Water management is key to averting more Africa-type drought and food crises

Other disasters on the scale of the African drought could develop unless societies learn to manage water resources. Drought-stricken Sudan has vast, underground water depositsr, experts say, but warn that overexploitation of this life-supporting reserve in other parts of the eastern Sahara threatens agriculture there, too.

The quest for water for both survival and development in rural areas of the world was the theme of the fifth World Congress on Water Resources held here earlier this month. The conference attracted some 1,000 public authorities, researchers, and equipment manufacturers.

Although water covers three-quarters of the earth's surface, misallocation or abuse of water resources, and competition for available supplies are making it an increasingly scarce resource for some 2 billion people, participants said, citing United Nations figures. Halfway through a decade devoted by the UN to seeking adequate and clean water for these billions, experts at the conference warned that the goal remained distant.

Yassin Abdel Salam Haggaz of the University of Khartoum told the conference that relatively small amounts of the huge underground Sudanese aquifers, or water basins, are exploited. Some is drinkable, some useable only for irrigation. Both are vitally needed.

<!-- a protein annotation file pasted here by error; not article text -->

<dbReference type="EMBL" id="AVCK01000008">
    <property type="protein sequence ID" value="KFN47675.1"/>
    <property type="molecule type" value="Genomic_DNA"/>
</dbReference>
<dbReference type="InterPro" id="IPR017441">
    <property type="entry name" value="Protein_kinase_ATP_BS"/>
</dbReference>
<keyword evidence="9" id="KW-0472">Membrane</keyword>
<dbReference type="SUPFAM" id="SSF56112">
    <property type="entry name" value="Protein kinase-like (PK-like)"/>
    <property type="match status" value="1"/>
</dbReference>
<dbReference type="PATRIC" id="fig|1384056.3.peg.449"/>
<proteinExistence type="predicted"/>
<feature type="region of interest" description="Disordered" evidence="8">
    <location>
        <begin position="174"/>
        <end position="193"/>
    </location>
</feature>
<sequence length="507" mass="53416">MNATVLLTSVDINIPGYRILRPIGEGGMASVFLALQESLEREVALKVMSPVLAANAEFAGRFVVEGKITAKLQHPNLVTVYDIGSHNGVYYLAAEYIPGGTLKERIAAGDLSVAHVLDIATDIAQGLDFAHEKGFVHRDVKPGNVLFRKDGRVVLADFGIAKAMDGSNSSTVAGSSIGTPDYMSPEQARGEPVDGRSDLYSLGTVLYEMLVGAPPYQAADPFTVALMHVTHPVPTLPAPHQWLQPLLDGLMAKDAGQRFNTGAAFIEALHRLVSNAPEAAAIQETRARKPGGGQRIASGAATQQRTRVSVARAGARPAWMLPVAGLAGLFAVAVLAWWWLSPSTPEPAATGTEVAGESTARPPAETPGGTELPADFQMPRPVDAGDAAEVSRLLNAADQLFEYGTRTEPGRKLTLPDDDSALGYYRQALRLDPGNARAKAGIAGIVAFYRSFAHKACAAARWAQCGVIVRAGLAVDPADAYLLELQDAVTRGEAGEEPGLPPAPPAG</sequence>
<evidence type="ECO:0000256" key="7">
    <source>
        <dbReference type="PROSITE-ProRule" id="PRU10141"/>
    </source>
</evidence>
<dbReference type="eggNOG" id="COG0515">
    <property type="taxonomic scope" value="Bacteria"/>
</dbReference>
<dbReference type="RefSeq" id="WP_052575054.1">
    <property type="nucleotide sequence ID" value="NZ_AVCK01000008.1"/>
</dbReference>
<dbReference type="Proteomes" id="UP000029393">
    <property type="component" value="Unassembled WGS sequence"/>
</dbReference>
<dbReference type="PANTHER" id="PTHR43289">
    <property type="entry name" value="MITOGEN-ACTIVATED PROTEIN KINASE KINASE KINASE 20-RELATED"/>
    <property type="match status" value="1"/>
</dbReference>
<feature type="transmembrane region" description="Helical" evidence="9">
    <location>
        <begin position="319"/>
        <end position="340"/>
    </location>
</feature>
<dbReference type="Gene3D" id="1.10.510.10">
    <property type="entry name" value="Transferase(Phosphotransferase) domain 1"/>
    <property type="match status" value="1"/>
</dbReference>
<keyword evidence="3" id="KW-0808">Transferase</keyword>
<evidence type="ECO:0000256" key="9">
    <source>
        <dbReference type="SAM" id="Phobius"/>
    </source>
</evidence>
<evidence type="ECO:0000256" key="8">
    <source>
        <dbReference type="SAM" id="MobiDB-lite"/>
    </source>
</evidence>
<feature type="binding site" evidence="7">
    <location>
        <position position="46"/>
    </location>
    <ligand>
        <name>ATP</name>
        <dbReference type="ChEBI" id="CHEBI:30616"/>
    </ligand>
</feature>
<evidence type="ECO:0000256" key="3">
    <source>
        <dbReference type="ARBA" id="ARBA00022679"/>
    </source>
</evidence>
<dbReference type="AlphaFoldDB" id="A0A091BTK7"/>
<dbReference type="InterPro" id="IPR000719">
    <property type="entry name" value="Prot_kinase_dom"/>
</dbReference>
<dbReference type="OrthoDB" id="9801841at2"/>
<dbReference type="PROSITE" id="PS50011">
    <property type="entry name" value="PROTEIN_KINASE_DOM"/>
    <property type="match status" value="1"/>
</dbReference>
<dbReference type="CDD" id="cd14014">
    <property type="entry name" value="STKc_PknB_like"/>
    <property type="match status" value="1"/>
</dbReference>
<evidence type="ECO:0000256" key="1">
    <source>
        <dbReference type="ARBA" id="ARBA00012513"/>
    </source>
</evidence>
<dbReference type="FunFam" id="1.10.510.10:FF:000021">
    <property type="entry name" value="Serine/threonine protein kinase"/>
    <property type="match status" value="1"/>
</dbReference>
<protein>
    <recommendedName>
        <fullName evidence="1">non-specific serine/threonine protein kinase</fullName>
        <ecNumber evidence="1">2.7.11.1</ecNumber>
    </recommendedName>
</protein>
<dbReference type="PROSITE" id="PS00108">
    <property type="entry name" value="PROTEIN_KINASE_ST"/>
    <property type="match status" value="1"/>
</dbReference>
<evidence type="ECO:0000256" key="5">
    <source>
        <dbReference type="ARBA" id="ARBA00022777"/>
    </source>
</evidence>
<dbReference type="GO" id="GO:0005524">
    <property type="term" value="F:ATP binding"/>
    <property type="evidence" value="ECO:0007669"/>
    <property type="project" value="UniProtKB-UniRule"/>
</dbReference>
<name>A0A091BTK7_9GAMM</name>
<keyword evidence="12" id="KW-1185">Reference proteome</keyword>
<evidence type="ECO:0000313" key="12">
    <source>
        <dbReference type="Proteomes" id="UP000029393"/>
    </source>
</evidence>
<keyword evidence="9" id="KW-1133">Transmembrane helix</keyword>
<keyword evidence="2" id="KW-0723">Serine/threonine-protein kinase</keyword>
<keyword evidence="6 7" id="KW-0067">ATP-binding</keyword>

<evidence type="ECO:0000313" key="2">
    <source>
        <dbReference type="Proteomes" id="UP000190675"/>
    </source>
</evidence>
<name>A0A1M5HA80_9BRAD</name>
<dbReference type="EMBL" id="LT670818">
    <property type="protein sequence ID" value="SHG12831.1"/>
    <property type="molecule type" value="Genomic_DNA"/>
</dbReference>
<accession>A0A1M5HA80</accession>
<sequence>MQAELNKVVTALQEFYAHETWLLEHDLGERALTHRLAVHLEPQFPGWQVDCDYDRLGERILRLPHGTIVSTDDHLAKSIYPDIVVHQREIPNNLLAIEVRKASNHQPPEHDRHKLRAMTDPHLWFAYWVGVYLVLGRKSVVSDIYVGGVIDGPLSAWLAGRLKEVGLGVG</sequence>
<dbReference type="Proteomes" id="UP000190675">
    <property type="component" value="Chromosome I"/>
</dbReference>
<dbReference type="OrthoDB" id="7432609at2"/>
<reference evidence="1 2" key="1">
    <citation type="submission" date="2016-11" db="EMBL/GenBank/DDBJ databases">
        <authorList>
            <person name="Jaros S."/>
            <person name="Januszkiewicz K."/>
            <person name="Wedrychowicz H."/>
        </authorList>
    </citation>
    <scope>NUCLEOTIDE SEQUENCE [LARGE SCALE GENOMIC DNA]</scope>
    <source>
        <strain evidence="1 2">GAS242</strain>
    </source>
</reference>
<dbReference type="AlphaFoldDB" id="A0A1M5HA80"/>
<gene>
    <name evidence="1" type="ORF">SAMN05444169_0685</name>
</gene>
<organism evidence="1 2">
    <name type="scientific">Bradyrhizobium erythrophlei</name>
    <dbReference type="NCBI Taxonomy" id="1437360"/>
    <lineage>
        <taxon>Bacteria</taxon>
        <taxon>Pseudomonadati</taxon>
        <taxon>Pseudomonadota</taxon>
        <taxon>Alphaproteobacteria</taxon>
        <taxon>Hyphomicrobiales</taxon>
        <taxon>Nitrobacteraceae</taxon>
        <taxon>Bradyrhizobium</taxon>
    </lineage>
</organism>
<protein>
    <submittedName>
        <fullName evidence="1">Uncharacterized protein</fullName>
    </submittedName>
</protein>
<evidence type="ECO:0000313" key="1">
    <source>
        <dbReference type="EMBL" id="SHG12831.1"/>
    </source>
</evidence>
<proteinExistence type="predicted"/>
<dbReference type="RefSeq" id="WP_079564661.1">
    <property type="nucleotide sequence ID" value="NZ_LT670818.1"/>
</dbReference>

Other participants argued that the ``tremendous reserves of water [that] exist under many deserts'' should be developed much as oil is.

Dr. L. V. Da Cunha discussed various strategies for forecasting droughts and limiting their severity.

India was the focus of considerable attention. About 200,000 of its 576,000 villages have no protected drinking water.

Discussions on water management in India and other third-world countries highlighted the complexities of safeguarding natural resources and promoting economic development.

An Indian participant emphasized that development had to be the first priority. ``Our problem is attracting investment and industries, next is pollution control.''

Many experts from the industrialized countries, insisted both were necessary if disasters such as the accident at the chemical plant in Bhopal, India, in which more than 2,000 died, were to be avoided.

Growing and often chaotic urbanization is becoming a major source of pollution competition for water, he noted. 30{et

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